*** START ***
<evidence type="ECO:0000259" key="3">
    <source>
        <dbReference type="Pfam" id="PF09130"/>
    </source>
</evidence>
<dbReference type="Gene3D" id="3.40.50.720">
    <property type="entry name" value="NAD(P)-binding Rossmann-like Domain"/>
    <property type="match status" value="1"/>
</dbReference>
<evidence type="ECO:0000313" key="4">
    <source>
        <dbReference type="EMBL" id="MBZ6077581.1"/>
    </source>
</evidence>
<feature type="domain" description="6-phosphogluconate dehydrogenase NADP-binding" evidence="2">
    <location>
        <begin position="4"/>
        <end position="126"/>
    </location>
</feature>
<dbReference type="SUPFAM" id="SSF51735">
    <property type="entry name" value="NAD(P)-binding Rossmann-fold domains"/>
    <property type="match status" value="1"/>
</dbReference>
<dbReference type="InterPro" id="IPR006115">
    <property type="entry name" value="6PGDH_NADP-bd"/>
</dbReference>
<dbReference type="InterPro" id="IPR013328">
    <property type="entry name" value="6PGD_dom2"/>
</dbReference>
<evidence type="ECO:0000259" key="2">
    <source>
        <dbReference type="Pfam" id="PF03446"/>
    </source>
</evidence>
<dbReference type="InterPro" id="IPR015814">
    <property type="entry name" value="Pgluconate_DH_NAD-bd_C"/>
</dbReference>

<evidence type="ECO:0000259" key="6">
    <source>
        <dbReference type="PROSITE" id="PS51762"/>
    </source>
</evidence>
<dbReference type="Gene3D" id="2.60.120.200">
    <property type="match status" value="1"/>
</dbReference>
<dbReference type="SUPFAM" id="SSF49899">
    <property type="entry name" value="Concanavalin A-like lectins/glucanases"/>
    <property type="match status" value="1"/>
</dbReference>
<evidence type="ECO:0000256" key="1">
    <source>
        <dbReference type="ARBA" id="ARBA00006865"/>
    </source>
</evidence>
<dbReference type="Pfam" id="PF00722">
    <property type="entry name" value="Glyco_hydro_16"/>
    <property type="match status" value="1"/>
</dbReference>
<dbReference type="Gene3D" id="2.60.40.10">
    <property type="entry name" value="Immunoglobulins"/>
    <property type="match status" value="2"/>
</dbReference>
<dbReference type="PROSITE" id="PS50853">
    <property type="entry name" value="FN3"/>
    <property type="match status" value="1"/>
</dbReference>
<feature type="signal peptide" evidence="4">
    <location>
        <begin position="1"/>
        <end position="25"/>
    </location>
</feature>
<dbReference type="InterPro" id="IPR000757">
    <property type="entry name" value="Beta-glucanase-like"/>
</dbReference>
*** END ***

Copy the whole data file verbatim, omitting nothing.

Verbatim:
<evidence type="ECO:0000259" key="3">
    <source>
        <dbReference type="Pfam" id="PF09130"/>
    </source>
</evidence>
<dbReference type="Gene3D" id="3.40.50.720">
    <property type="entry name" value="NAD(P)-binding Rossmann-like Domain"/>
    <property type="match status" value="1"/>
</dbReference>
<evidence type="ECO:0000313" key="4">
    <source>
        <dbReference type="EMBL" id="MBZ6077581.1"/>
    </source>
</evidence>
<feature type="domain" description="6-phosphogluconate dehydrogenase NADP-binding" evidence="2">
    <location>
        <begin position="4"/>
        <end position="126"/>
    </location>
</feature>
<dbReference type="SUPFAM" id="SSF51735">
    <property type="entry name" value="NAD(P)-binding Rossmann-fold domains"/>
    <property type="match status" value="1"/>
</dbReference>
<dbReference type="InterPro" id="IPR006115">
    <property type="entry name" value="6PGDH_NADP-bd"/>
</dbReference>
<dbReference type="InterPro" id="IPR013328">
    <property type="entry name" value="6PGD_dom2"/>
</dbReference>
<evidence type="ECO:0000259" key="2">
    <source>
        <dbReference type="Pfam" id="PF03446"/>
    </source>
</evidence>
<dbReference type="InterPro" id="IPR015814">
    <property type="entry name" value="Pgluconate_DH_NAD-bd_C"/>
</dbReference>

<evidence type="ECO:0000259" key="6">
    <source>
        <dbReference type="PROSITE" id="PS51762"/>
    </source>
</evidence>
<dbReference type="Gene3D" id="2.60.120.200">
    <property type="match status" value="1"/>
</dbReference>
<dbReference type="SUPFAM" id="SSF49899">
    <property type="entry name" value="Concanavalin A-like lectins/glucanases"/>
    <property type="match status" value="1"/>
</dbReference>
<evidence type="ECO:0000256" key="1">
    <source>
        <dbReference type="ARBA" id="ARBA00006865"/>
    </source>
</evidence>
<dbReference type="Pfam" id="PF00722">
    <property type="entry name" value="Glyco_hydro_16"/>
    <property type="match status" value="1"/>
</dbReference>
<dbReference type="Gene3D" id="2.60.40.10">
    <property type="entry name" value="Immunoglobulins"/>
    <property type="match status" value="2"/>
</dbReference>
<dbReference type="PROSITE" id="PS50853">
    <property type="entry name" value="FN3"/>
    <property type="match status" value="1"/>
</dbReference>
<feature type="signal peptide" evidence="4">
    <location>
        <begin position="1"/>
        <end position="25"/>
    </location>
</feature>
<dbReference type="InterPro" id="IPR000757">
    <property type="entry name" value="Beta-glucanase-like"/>
</dbReference>